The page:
The Chinese writing system is based on logograms, where each character has its own unique meaning. There are well over 50,000 Chinese characters, but only 3,000 to 5,000 are commonly used in daily written communications. Chinese is the most popular language in the world when measured by the number of speakers, with mainland China (PRC) contributing a population of over 1.3 billions. An overview of the Chinese language can be found at .
Written Chinese had evolved slowly during its long history. Because complex meanings can usually be expressed by a combination of characters, new characters were only introduced when absolutely necessary. However, a major fork of the written language happened during the 1950s after the end of the civil war in China. A whole new set of Simplified characters were introduced in the mainland China (PRC), in the hope to make learning the written language easier and thereby improving the literacy rate of the population. Whether it served this purpose or not is debatable. To date, Simplified writing is the official written language in PRC and Singapore, in Malaysia, it is the official writing system used when Chinese language is being taught. The original writing system, commonly referred to as Traditional writing, is mainly used in Taiwan (ROC), Malaysia, as well as Hong Kong (PRC) and Macau (PRC). Both systems are widely used by other smaller Chinese communities through out the world.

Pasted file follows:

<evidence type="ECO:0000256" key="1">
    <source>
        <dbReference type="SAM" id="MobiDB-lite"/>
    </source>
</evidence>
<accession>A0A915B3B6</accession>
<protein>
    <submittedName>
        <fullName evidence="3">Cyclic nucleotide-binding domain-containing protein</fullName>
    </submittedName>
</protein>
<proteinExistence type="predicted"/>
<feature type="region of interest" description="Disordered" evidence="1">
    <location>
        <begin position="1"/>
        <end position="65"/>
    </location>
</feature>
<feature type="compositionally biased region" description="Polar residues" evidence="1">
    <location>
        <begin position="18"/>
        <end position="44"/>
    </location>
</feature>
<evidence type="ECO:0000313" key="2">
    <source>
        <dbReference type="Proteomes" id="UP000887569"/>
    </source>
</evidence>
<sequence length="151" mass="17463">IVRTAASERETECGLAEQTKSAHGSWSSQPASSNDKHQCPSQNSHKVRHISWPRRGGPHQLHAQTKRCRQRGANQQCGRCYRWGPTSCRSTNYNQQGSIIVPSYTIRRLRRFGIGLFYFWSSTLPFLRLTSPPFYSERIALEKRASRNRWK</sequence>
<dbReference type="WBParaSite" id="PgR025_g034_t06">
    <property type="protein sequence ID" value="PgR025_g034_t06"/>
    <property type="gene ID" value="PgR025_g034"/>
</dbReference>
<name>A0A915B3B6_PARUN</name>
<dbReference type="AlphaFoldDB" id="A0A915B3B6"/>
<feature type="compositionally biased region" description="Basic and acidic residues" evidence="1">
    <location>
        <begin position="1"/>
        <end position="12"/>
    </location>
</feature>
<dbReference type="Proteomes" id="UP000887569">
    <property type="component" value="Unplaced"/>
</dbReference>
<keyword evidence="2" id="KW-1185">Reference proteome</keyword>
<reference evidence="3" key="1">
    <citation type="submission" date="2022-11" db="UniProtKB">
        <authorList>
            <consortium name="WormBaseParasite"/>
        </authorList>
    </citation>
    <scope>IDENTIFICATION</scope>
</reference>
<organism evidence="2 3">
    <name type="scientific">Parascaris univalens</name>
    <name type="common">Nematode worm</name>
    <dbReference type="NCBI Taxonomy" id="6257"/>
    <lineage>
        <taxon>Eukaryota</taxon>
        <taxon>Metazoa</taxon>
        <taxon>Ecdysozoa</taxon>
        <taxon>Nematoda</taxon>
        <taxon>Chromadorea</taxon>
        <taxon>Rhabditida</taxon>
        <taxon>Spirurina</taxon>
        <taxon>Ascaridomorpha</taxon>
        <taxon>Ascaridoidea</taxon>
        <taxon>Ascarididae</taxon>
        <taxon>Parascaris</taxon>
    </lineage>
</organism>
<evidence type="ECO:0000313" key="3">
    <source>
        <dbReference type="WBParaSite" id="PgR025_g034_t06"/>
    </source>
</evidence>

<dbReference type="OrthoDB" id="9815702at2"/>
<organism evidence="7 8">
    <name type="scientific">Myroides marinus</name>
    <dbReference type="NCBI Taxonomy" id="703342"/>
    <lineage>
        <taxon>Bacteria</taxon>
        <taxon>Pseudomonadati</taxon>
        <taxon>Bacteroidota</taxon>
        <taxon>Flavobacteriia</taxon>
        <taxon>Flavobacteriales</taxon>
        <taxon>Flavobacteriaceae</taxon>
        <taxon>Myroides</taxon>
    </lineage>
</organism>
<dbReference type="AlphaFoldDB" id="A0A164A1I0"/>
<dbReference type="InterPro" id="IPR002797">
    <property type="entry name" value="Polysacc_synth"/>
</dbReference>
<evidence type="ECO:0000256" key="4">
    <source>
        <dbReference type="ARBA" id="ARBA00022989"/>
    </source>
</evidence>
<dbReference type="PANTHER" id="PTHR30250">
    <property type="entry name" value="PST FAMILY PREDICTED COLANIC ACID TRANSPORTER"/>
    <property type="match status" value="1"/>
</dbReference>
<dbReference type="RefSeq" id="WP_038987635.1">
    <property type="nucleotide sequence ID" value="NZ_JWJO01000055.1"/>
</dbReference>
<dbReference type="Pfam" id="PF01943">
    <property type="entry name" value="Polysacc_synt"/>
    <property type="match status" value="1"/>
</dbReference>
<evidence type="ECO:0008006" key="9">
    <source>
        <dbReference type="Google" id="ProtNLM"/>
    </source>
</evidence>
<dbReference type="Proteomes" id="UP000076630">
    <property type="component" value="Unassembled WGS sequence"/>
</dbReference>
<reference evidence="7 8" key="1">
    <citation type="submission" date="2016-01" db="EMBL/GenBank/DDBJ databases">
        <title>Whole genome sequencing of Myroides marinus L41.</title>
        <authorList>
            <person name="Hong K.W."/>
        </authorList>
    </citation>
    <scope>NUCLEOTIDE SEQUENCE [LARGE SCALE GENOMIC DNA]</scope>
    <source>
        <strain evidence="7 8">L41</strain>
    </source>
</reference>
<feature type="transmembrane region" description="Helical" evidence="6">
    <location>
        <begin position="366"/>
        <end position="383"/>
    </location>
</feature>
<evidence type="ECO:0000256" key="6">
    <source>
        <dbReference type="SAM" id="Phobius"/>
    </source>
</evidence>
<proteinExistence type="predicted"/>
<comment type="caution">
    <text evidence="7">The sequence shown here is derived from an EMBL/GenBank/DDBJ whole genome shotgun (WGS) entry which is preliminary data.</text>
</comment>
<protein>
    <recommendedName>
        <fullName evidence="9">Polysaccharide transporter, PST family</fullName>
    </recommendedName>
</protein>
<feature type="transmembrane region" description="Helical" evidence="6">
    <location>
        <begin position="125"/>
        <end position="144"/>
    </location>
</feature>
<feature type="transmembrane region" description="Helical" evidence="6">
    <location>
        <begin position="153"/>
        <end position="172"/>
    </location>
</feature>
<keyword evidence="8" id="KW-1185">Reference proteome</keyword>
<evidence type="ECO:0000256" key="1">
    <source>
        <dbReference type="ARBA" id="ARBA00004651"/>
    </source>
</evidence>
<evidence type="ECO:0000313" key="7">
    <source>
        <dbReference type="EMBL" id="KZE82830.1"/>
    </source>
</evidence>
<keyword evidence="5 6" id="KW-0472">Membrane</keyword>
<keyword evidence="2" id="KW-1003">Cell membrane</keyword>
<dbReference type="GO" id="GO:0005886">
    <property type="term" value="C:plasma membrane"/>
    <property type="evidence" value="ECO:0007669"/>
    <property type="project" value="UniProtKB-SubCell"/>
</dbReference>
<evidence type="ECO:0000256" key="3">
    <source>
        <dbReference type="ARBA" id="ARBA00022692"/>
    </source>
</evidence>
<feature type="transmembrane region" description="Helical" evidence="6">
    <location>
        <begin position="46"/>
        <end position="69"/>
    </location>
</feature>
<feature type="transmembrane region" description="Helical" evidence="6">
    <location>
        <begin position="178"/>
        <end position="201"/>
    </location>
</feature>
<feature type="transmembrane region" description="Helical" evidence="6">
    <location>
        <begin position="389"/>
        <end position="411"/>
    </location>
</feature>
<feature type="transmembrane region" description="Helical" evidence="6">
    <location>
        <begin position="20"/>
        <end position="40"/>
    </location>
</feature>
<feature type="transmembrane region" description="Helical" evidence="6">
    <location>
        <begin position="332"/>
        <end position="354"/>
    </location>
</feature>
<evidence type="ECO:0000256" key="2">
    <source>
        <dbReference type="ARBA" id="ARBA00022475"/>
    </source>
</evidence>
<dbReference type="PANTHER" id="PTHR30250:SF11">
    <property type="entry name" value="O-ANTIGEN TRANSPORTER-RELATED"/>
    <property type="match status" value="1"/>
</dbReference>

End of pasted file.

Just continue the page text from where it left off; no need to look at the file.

In addition to the difference at the character level, there are also differences at the word and phrase level among the different regions. For example, foreign words are commonly translated into Chinese using combination of Chinese characters that when pronounced, mimics the pronounciation of those words in the original language. However, there are arbitrary many different ways of choosing Chinese characters that provide similar pronounciations. Therefore for the same non-Chinese word, there may be different Chinese translations in different Chinese-speaking regions. Further, there are also regional variations reflecting different cultures and customs.
Generally, people who were educated in one writing system can usually understand writings in another system, but not without spending significant effort. For example, reading articles written in the other system can be much slower. Further, misunderstanding do happen from time to time due to regional variation in words and phrases. Therefore an automatic system that can convert between the two writing systems will greatly improve the quality of communication among the Chinese community.
The Simplified character sets contains about 2,500 characters (?) that are written differently from their Traditional counterparts. In most cases, there is a one-to-one relation between a Simplified character and a Traditional character. There are, however, about 200 commonly used Simplified characters that have multiple corresponding Traditional forms depending on their meanings. This is one difficulty in developing toward an automatic conversion system. Current natural language processing techniques either can not guarantee a high accuracy rate, or are computationally too expensive to be deployed to large scale projects such as the Wikipedia. Another difficulty is in accounting for the regional variation, which evolves quickly and unpredictably. As with any living language, monitoring new words and phrases is a difficult task.